I doubt this information is relevant to the interests of many others on this forum (though I try to include enough context that it at least makes sense), so it’s mostly just there for me, but I find it really helpful to look back at these posts and see what I’ve accomplished in the time that I’ve been studying. It also helps me synthesize my knowledge and remember things better if I write about them.

I also don’t keep a daily or weekly log, and instead post updates tied to my WK progress. So I’ll publish a new log entry whenever I level up (roughly once every two weeks). I realized pretty early on that making these posts had become sort of a reward for leveling up for me, so I do them partially as an incentive to keep going. I’ll add to the post draft slowly over the course of a couple weeks, and there are always new and exciting things I want to share, but I have to level up if I want to share them!

I think the big thing with language learning is you have to find a way to let the small victories sustain you. You have to find ways to enjoy the hard, slow beginning, where it feels like you’re putting in so much work and not getting substantially closer to reaching your actual real goals.

I personally haven’t had much luck with to-do lists helping much with motivation. I also keep one every day for language learning tasks, though it’s in a physical planner and not online anywhere. Sometimes keeping a to-do list helps me complete an individual task that I otherwise might’ve been lazy about (if I checked all of the other boxes but hadn’t done any reading that day, for example, it might motivate me to read at least one page of manga so that I could check every single box), but if I didn’t genuinely really enjoy the process of language learning itself, I doubt the to-do list would be enough to change that. My study log has been much better motivation for me.

You can look at my study log and see for yourself what the layout of it looks like, haha, but the main sections I have in it are:

  • Section at the beginning where I briefly talk about what the WK level and the past two weeks were like for me
  • Section on fun encounters with Japanese outside of WK
  • Section on the lesson(s) I worked on in my textbook, Minna no Nihongo, over the past couple weeks
  • Section on reading/active immersion
  • Section on any new resources I discovered, sometimes with a follow-up section on new WK scripts
  • And finally, a section at the very end where I talk about my plans for the next level, and sometimes talk about something that is beyond my ability right now, but which I would like to revisit in the future

I’ve experimented with tracking the time I spend on my studies and that sort of thing, and it was helpful to do it a few times just to get a ballpark estimate, but ultimately tracking the time was itself a waste of time, so I forced myself to quit doing it :sweat_smile:.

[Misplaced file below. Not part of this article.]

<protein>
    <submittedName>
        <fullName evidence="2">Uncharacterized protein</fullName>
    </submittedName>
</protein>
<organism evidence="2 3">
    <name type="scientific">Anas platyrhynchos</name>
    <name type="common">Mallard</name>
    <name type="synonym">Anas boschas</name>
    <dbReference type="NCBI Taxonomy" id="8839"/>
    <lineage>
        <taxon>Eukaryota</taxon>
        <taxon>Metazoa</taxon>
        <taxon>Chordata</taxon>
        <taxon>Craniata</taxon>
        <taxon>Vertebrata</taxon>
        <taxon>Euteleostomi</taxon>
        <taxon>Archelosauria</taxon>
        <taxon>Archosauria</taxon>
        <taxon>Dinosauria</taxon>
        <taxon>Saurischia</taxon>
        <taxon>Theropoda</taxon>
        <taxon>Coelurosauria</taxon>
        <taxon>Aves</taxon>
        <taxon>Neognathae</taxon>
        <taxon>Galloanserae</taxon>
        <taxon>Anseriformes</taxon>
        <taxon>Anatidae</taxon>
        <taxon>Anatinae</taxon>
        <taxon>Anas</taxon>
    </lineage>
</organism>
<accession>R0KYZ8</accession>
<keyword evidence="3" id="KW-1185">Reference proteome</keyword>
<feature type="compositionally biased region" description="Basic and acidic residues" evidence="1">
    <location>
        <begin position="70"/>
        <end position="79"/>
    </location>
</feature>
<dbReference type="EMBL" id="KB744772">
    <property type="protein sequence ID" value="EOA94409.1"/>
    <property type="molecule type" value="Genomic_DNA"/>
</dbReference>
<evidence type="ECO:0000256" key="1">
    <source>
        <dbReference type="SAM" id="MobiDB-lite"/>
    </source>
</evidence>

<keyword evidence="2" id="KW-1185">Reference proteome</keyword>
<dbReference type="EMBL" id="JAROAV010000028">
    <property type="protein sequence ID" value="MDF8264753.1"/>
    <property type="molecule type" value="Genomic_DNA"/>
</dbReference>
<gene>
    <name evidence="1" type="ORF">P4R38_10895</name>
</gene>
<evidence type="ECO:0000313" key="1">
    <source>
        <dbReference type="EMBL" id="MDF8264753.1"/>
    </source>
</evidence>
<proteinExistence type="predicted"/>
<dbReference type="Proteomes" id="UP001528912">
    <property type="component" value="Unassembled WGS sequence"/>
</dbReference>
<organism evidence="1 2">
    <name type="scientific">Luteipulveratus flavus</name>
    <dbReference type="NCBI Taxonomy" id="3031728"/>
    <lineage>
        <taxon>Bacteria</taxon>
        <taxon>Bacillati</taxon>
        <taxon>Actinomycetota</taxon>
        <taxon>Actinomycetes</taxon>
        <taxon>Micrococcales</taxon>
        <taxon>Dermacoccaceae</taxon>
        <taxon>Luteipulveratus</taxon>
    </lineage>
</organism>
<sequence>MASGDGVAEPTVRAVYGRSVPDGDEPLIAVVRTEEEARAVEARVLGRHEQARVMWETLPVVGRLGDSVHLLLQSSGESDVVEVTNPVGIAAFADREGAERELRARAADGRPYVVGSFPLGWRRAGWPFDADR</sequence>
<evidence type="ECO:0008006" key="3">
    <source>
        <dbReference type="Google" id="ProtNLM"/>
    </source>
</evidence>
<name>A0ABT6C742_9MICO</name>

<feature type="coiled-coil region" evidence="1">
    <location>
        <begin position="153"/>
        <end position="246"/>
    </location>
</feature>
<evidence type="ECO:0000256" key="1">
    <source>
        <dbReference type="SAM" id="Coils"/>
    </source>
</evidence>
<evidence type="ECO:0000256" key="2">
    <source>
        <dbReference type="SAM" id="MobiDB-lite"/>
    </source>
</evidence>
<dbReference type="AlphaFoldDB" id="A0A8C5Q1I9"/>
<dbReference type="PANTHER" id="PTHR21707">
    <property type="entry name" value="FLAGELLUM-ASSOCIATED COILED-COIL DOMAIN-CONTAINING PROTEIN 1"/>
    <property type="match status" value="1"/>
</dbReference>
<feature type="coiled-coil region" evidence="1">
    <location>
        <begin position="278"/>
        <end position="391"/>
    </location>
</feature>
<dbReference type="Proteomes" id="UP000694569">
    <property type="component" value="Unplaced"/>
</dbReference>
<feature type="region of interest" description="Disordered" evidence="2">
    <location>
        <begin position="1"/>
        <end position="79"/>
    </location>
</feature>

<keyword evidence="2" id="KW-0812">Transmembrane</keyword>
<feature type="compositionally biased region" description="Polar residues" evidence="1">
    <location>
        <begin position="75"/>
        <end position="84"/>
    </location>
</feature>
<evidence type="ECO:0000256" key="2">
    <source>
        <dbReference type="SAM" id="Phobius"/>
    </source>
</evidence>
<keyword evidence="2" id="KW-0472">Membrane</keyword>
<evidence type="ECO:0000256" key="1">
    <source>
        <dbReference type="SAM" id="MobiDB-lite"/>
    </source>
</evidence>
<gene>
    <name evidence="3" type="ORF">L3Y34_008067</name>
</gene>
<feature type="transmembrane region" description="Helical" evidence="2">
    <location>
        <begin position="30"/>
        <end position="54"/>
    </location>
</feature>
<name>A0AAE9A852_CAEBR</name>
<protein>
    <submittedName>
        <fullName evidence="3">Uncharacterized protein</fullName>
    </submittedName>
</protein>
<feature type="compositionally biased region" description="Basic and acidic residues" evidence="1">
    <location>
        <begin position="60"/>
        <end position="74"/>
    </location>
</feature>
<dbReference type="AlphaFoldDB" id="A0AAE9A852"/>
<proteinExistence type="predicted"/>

I did work to establish a daily routine pretty early on with both WK and my textbook (my study log details both of these lol), and I have a routine with reading currently because I’ve been following along with the absolute beginners book club here.

Having routines definitely helps me accomplish my tasks every day, especially when I’m trying to balance so many types of studying at once. But having the study log really helps keep me accountable because I try to report on all of the different things I’ve been working on, and I feel guilty if I haven’t been reading anything, for example.

I also like my log being public on the forum because occasionally people will reply to my posts and talk about some of the things I mentioned, or offer me advice, or help with some of the Japanese questions I had, or just post general encouragement. I think staying connected to a community of language learners really helps keep me motivated, too, because I want to succeed so that I won’t let down the people who have been following my journey.


I’ve taken some of these suggestions into consideration. My husband joked today that he’d give me a foot rub if I finished studying the genki chapter I was on. Me, being easy to please, was like oh heck yeah! He’s now agreed to give me a foot rub at the end of every week I can get all my boxes checked for each day. :joy: That may sound incredibly silly, but it’s a small reward to look forward to every week.

I really like the idea to set aside money for the amount of time you study, to be used towards japanese related content, as well. There are many games I still would like to have whether I can read them yet or not. Since I can’t keep up with time I may do it based on the number of boxes I’ve checked off each day.


Thankfully, I don’t have an issue with doing my reviews here. Matter of fact my wanikani reviews are the only thing I’ve managed almost every single day. It can really get old after awhile though with SRS sites. I nearly quit kitsune altogether at one point. It’s not that it wasn’t helpful, I was just bored of the grind it came with.

Nice! I love it. :blush: